Never had a woman so much influence on readers’ hearts and minds like the Jane Austen .

Women writers were of this view at a panel discussion on the book ‘Austenistan’, which is an anthology of seven short stories. It was launched at the British Council in Lahore in connection with bicentenary celebrations of Jane Austen .

The book has been written by seven Pakistani writers who joined hands to reproduce the themes of Jane Austen in contemporary era.

Moni Mohsin, a Pakistani writer based in London, moderated the panel discussion.

Jane Austen is famous for her novel Pride and Prejudice. People across the globe and in Pakistan love her writings.

On the occasion a reading session was also held.  The reading from Jane Austen’s Pride and Prejudice was done under the banner of Olomopolo Media featuring Samiya Mumtaz, Zara Peerzada and British theatre and film actor Adrian Lukis. Adrian is a British actor who played Mr. Wickham in the 1995 BBC’s adaptation of Pride and Prejudice. He had especially come to Lahore for book launch.

Zara Peerzada was wearing 18th century white dress. She received huge applause from the audience.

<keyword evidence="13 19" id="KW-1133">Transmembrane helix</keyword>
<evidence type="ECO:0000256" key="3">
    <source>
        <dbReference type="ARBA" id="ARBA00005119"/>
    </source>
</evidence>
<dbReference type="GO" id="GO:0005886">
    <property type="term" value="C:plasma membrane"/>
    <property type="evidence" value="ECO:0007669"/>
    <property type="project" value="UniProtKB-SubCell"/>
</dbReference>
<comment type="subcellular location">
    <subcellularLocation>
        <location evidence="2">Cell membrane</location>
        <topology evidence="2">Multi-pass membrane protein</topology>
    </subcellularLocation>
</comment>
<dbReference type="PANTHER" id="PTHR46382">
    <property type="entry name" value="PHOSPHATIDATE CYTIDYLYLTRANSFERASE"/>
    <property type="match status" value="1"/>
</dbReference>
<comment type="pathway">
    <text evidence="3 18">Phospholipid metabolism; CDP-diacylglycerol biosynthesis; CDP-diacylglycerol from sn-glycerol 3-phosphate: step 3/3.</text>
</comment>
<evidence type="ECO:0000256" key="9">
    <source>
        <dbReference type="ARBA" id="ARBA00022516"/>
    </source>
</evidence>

Laaleen Sukhera said Jane Austen is so much relevant in today’s era because Regency England’s society is like the society of Pakistan these days.

“The themes, characters and plots are still relevant today. All the stories are set up in Pakistan in today’s era,” she explained.

Sania said she liked the approach of Austen especially the way she built up the characters that is when even the characters mortified but they perused their distinct.  “Austen is a timeless writer; specially her characters,” she said.

The panellists stressed that women today faced the same old issues like the women of Austen’s age. They had limited options to marry a man of their own choice. The women of that era also faced inherited money and property issues. Austen has playfulness in her stories. 

Samiya said there is exploration of human psychology in Jane Austen’s novels and keen observation of society which lacks in today’s fiction writers. “Austen characters’ give love a chance, not cynically but just to give a chance,” she said.

Other than romance at the heart of the book there is a family, Moni Mohsin said. The heroines of Austen never married losers, she said.

Laaleen Sukhera told The Nation that Jane Austen Society in Pakistan will publish this book in others languages also including French.